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Safe Positioning When Feeding Your Baby Solids

When starting solids, many parents like to begin with their child in a high chair if they can sit up themselves, but you can also feed your baby on your lap facing to the side or in front. Importantly, feed them in a semi-upright or upright position. When choosing a safe high chair, look for the Australia’s Standards label (AS 4684) and one that is sturdy and stable with a harness with straps that go over the shoulders and hips and between the legs. If it has wheels, make sure the wheels can be locked and look for a simple design that’s easy to clean! High chairs are useful until your child is two or three years old.

Either way, make sure your baby is comfortable and that their feet are supported, rather than dangling from the chair. The tray height should allow your child’s elbows to rest comfortably on the top, usually at elbow height or just a little higher than elbow height. If the tabletop is too low your child will end up hunched forwards, and too high they will scrunch their shoulders up high. It’s important to feed your baby front on so they are not turning their head to you and remember to always stay with your baby while they are eating. Where possible, feed your child in a quiet area with less distractions.

Unsafe feeding positions

It’s unsafe to feed your baby lying in a cot, the bath or whilst you are driving. It’s also not recommended to feed on the floor or on cushions. Kidsafe recommends extreme caution when using a booster seat or a hook-on seat because children can easily be injured if they are used wrongly. Sitting to the side of your baby requires them to turn their head to the side for food. Your child’s trunk is less stable this way and they are not feeding with head in the midline position. So best to feed them directly in front of you! Where possible, try to avoid feeding in areas that have a lot of noise and distractions like the TV.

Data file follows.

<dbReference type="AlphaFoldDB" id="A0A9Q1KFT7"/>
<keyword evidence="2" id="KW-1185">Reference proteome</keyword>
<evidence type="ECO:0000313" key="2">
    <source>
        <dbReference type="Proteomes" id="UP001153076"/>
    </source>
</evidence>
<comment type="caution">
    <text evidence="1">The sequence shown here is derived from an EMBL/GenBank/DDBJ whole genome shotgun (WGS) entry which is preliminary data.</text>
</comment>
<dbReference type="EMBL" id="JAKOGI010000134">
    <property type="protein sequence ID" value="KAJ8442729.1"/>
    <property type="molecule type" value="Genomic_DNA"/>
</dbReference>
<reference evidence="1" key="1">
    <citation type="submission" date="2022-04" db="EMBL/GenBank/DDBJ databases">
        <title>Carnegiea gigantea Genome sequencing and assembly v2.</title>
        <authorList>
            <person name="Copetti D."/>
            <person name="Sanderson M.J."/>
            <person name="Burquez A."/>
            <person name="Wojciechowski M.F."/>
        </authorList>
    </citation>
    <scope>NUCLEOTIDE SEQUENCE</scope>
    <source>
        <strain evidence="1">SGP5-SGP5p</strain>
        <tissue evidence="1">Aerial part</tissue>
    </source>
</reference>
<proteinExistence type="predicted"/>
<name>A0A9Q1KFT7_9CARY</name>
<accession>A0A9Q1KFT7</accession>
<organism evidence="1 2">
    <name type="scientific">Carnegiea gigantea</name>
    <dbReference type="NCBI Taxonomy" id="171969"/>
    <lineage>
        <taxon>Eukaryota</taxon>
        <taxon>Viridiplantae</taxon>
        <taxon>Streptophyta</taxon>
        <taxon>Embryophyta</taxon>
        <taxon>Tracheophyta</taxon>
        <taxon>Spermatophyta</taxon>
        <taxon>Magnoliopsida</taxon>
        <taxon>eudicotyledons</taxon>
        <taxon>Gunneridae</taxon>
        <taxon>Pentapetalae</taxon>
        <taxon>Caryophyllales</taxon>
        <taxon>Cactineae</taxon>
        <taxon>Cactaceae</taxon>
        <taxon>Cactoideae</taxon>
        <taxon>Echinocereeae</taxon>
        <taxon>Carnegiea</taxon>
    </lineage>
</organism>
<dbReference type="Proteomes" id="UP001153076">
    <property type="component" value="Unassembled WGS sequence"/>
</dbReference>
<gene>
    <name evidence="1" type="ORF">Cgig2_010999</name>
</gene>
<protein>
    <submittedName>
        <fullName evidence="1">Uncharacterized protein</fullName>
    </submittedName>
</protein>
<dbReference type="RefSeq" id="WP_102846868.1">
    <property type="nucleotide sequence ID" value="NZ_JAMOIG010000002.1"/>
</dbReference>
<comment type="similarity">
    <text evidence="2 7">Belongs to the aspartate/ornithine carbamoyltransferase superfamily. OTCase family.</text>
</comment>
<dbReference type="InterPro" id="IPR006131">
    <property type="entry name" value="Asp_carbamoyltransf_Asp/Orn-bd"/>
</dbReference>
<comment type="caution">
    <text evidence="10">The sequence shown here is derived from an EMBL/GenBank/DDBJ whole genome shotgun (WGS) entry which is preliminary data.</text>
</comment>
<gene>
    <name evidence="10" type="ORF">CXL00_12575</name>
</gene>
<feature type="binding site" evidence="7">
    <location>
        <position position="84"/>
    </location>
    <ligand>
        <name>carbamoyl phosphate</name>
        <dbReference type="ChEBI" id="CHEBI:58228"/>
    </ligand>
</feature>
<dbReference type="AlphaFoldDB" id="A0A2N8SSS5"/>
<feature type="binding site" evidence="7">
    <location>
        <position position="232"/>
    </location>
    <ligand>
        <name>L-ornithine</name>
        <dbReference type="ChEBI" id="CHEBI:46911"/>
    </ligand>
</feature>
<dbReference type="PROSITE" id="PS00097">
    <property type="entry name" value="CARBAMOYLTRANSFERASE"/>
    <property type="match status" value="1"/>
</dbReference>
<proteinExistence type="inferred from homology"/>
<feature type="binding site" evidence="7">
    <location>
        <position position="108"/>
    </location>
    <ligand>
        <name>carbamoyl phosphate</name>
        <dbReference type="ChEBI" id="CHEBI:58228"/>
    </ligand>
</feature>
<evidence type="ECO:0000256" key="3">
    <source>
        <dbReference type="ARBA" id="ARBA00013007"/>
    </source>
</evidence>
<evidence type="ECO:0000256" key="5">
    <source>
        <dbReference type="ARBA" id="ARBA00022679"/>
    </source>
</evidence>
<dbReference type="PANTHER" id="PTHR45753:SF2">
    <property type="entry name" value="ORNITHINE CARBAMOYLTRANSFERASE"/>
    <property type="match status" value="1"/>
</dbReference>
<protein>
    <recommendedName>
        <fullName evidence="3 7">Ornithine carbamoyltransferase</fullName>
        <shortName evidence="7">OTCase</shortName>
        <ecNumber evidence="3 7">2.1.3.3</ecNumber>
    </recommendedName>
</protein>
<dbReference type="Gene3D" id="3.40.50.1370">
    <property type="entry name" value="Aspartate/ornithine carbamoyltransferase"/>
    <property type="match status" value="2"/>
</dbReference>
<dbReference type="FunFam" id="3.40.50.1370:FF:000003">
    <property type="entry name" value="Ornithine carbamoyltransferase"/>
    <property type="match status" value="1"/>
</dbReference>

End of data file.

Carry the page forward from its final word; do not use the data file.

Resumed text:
National Health and Medical Research Council. (2013). Eat for Health - Infant Feeding Guidelines Information for Health Workers. Available from: https://www.nhmrc.gov.au/about-us/publications/infant-feeding-guidelines-information-health-workers

Better Health Channel. (2023). Baby Furniture - safety tips. Available from: https://www.betterhealth.vic.gov.au/health/HealthyLiving/baby-furniture-safety-tips?viewAsPdf=true

ACCC. (2013). High Chairs. Available from: https://www.productsafety.gov.au/products/babies-kids/kids-equipment/high-chairs